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In re Brown Medical Centre

United States District Court, S.D. Texas, Houston Division

June 19, 2017

In re BROWN MEDICAL CENTER, INC., Debtor.
v.
DICK DEGUERIN, Defendants. ELIZABETH M. GUFFY, Plan Agent, Plaintiff, Bankruptcy Adversary No. 15-3228

          MEMORANDUM AND ORDER

          NANCY F. ATLAS SENIOR UNITEJ3 STATES DISTRICT JUDGE.

         Elizabeth Guffy, the Plan Agent under the confirmed Chapter 11 Plan of Liquidation in the Brown Medical Center, Inc. bankruptcy, filed this adversary proceeding seeking to avoid certain attorney's fee and related litigation expense payments as fraudulent transfers. The case is now before the Court on the Plan Agent's Motion to Exclude the Opinions and Testimony of James M. McCormack (“Motion to Exclude”) [Doc. # 90], to which Defendant Dick DeGuerin filed a Response [Doc. # 131], and the Plan Agent filed a Reply [Doc. # 133]. The Court has reviewed the record and the applicable legal authorities. Based on this review, the Court denies the Motion to Exclude.[1]

         I. BACKGROUND

         Michael Brown, the owner of 100% of the shares of Debtor Brown Medical Center, Inc. (“BMC”), was represented by attorneys DeGuerin and others in connection with criminal cases against him, including prosecutions for assault and for having a marijuana field on his property. Plaintiff alleges that BMC transferred funds to DeGuerin after it became insolvent. Plaintiff alleges that BMC had no independent legal obligation to make the transfers, which were for Brown's sole benefit.

         In January 2013, Brown filed a voluntary Chapter 11 bankruptcy petition. On October 15, 2013, Brown's Chapter 11 Trustee filed a voluntary Chapter 11 bankruptcy petition on behalf of BMC. The Bankruptcy Court appointed Plaintiff Elizabeth Guffy as the Chapter 11 Trustee for BMC. On October 1, 2014, the Bankruptcy Court confirmed a plan of liquidation in BMC's bankruptcy case and appointed Guffy as the Plan Agent.

         Plaintiff filed this Adversary Proceeding, asserting fraudulent transfer claims under 11 U.S.C. § 548(a)(1)(B) and under TUFTA. See First Amended Complaint [Doc. # 16]. By Memorandum and Order [Doc. # 15] entered February 3, 2016, this Court withdrew the reference of this Adversary Proceeding and retained the case on its own docket.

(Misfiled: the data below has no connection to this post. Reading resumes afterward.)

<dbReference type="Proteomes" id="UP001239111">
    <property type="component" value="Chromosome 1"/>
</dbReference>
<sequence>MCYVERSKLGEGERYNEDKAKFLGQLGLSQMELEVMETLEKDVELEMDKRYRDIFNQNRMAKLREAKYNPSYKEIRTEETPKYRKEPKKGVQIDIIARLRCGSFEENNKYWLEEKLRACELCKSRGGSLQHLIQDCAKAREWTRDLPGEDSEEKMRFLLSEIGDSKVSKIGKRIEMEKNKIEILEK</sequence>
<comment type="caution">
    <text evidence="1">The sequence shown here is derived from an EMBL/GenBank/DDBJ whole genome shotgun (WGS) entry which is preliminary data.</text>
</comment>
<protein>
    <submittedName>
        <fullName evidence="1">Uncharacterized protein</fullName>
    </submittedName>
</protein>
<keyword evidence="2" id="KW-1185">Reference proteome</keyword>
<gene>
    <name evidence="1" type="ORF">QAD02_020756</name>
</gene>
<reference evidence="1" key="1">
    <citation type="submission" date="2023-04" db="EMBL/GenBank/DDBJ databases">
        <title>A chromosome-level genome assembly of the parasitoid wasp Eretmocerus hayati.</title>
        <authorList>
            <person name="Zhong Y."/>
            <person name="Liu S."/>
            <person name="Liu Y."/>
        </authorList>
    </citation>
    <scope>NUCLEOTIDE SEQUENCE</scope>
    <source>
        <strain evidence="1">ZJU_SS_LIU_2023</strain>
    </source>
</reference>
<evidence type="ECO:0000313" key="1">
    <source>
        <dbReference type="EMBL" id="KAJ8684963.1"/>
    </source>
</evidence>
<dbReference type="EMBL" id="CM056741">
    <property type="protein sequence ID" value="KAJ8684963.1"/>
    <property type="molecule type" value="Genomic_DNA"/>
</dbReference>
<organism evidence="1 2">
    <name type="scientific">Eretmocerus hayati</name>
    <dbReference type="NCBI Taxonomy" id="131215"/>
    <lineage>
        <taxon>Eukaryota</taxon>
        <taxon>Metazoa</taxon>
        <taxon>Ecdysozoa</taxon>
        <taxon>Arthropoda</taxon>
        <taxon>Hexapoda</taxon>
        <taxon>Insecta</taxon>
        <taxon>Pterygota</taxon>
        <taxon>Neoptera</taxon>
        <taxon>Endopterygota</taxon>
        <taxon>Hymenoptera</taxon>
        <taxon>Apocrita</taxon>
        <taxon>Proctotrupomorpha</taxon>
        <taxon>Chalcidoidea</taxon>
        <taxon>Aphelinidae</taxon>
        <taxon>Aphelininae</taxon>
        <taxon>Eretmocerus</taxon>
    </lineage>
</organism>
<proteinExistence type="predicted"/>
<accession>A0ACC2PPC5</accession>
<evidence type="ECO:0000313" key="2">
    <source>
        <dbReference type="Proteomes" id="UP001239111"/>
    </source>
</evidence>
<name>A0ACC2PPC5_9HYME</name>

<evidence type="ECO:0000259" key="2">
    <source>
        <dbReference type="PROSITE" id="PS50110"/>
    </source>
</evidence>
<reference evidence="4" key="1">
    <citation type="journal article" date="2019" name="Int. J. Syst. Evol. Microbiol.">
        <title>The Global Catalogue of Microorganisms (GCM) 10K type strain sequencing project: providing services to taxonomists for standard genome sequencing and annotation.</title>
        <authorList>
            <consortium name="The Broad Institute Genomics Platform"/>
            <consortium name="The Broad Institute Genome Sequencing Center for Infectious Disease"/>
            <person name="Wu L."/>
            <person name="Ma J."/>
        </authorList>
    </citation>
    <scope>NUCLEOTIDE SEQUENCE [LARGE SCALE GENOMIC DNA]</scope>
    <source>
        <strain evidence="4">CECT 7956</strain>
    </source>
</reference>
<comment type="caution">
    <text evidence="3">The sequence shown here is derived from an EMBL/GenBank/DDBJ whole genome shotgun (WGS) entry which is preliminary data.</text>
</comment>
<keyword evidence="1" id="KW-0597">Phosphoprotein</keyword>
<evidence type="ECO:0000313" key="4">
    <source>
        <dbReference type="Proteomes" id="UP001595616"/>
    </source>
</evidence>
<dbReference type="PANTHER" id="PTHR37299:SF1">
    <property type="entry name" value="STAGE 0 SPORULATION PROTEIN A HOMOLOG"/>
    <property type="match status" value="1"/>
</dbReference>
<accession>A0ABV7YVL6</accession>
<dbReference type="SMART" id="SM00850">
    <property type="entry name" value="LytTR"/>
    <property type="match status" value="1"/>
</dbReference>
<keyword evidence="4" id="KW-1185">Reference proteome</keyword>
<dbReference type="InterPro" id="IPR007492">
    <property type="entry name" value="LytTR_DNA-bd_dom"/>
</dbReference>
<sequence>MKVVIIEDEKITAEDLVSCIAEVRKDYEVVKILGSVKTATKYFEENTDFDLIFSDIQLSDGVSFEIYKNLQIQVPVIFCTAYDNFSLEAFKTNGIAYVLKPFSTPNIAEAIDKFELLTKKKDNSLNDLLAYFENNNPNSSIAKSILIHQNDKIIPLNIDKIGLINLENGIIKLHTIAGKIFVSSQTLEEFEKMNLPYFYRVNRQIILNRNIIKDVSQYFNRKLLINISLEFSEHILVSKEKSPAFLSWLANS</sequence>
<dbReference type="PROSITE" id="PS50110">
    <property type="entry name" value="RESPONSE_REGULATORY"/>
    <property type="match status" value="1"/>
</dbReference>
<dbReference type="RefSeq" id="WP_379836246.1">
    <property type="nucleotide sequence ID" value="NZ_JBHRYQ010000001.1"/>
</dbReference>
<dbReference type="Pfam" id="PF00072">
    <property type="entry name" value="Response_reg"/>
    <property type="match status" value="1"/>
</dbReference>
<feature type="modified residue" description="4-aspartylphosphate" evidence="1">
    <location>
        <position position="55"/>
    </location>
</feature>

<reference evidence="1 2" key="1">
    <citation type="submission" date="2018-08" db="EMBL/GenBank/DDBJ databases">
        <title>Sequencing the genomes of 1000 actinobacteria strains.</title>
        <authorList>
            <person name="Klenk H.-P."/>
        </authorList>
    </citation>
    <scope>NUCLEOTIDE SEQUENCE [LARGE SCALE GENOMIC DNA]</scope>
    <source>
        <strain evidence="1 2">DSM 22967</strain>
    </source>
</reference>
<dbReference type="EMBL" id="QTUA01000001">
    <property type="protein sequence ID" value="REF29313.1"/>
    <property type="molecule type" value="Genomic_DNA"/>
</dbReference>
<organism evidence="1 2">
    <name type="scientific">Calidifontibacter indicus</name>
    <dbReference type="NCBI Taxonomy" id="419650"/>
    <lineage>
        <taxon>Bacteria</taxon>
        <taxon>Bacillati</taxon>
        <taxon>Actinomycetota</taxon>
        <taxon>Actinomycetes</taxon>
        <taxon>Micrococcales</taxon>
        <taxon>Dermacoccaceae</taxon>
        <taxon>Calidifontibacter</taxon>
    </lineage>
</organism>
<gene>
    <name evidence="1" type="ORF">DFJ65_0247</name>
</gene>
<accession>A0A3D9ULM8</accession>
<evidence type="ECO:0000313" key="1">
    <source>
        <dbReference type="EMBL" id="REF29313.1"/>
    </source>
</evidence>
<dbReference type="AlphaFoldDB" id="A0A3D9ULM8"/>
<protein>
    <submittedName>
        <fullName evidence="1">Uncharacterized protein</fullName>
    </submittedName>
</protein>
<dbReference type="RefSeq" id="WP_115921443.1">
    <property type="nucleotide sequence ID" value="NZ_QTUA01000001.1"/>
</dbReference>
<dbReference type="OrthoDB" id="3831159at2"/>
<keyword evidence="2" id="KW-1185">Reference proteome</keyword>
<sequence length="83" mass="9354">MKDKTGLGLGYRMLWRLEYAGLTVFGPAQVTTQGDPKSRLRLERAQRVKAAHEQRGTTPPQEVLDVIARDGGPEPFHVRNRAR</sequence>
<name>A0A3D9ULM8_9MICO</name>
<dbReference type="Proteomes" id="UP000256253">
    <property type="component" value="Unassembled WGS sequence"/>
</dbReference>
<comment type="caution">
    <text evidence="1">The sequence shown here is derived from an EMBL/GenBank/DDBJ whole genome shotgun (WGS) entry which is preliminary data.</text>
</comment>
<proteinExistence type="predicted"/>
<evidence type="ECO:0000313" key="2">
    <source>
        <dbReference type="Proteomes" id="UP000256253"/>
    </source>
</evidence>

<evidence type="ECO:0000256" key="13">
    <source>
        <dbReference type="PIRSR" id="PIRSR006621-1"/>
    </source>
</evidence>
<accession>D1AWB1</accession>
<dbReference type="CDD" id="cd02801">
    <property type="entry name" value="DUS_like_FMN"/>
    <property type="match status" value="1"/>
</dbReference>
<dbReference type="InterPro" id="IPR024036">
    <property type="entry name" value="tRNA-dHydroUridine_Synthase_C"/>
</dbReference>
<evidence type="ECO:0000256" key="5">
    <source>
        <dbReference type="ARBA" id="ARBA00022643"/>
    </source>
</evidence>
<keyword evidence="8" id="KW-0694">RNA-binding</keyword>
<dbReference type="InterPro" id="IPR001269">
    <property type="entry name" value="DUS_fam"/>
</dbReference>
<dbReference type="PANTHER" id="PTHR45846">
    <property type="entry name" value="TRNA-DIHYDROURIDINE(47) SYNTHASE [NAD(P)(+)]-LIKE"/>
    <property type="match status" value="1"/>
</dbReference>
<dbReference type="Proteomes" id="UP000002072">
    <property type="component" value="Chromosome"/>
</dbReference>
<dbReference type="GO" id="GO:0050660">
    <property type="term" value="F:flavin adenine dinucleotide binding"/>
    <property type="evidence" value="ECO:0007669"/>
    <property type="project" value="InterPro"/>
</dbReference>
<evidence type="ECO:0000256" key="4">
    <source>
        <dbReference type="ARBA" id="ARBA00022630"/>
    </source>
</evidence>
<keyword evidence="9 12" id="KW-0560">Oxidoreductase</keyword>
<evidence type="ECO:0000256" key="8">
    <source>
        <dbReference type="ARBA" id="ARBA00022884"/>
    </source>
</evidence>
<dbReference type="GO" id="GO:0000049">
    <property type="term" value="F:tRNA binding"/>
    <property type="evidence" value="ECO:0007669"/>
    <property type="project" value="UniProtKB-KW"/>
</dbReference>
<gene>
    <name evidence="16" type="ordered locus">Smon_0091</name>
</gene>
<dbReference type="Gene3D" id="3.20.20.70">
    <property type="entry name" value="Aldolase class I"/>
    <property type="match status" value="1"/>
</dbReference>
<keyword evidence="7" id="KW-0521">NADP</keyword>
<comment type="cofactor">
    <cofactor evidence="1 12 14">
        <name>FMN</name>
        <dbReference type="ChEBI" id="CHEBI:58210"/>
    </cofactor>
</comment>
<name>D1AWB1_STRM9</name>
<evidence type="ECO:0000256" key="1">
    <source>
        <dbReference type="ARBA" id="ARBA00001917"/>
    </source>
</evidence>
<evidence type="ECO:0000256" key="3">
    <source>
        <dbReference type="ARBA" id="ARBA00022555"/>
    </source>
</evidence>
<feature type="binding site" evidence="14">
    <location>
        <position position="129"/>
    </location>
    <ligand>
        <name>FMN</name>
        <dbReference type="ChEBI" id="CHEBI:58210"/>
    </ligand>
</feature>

DeGuerin has designated James M. McCormack as an expert witness in this case. McCormack has issued a written report, a rebuttal report, and he has been deposed. McCormack opines that there was an attorney-client relationship between DeGuerin and BMC, and that funds provided to DeGuerin and maintained in DeGuerin's IOLTA[2] Trust Account remained the property of BMC. The Plan Agent filed her Motion to Exclude, which has been fully briefed and is now ripe for decision.

         II. LEGAL STANDARD FOR EXPERT OPINIONS

         Witnesses who are qualified by “knowledge, skill, experience, training or education” may present opinion testimony to the jury. Fed.R.Evid. 702; see, e.g., Whole Woman's Health v. Hellerstedt, __ U.S. __, 136 S.Ct. 2292, 2316 (2016); Moore v. Ashland Chem., Inc., 151 F.3d 269, 276 (5th Cir. 1998) (en banc); Huss v. Gayden, 571 F.3d 442, 452 (5th Cir. 2009). To be admissible, an expert's proffered testimony must be both relevant and reliable. Daubert v. Merrell Dow Pharms., Inc., 509 U.S. 579, 591-92 (1993); Carlson v. Bioremedi Therapeutic Sys., Inc., 822 F.3d 194, 199 (5th Cir. 2016).

         The expert testimony must be relevant and the expert's proposed opinion must be one that would assist the trier of fact to understand or decide a fact in issue. See Weiser-Brown Operating Co. v. St. Paul Surplus Lines Ins. Co., 801 F.3d 512, 529 (5th Cir. 2015); Bocanegra v. Vicar Servs., Inc., 320 F.3d 581, 584 (5th Cir. 2003) (citing Daubert, 509 U.S. at 591-92). “A party seeking to introduce expert testimony must show (1) the testimony is based upon sufficient facts or data, (2) the testimony is the product of reliable principles and methods, and (3) the witness has applied the principles and methods reliably to the facts of the case.” Huss, 571 F.3d at 452 (citing Smith v. Goodyear Tire & Rubber Co., 495 F.3d 224, 227 (5th Cir. 2007)); see also Carlson, 822 F.3d at 199.

         “Reliability” requires that the proponent of the expert testimony must present some objective, independent validation of the expert's methodology. See Brown v. Illinois Cent. R. Co., 705 F.3d 531, 536 (5th Cir. 2013). The objective of the Court's gatekeeper role is to ensure that an expert “employs in the courtroom the same level of intellectual rigor that characterizes the practice of an expert in the relevant field.” Kumho Tire Co. v. Carmichael, 526 U.S. 137, 152 (1999); Hodges v. Mack Trucks Inc., 474 F.3d 188, 194 (5th Cir. 2006).

         The Court's gatekeeping role is no substitute, however, for the adversarial process. See Pipitone v. Biomatrix, Inc., 288 F.3d 239, 250 (5th Cir. 2002). “Vigorous cross-examination, presentation of contrary evidence, and careful instruction on the burden of proof are the traditional and appropriate means of attacking shaky but admissible evidence.” Daubert, 509 U.S. at 596; MM Steel, L.P. v. JSW Steel (USA) Inc., 806 F.3d 835, 852 (5th Cir. 2015).

         III. ANALYSIS

         A. ...


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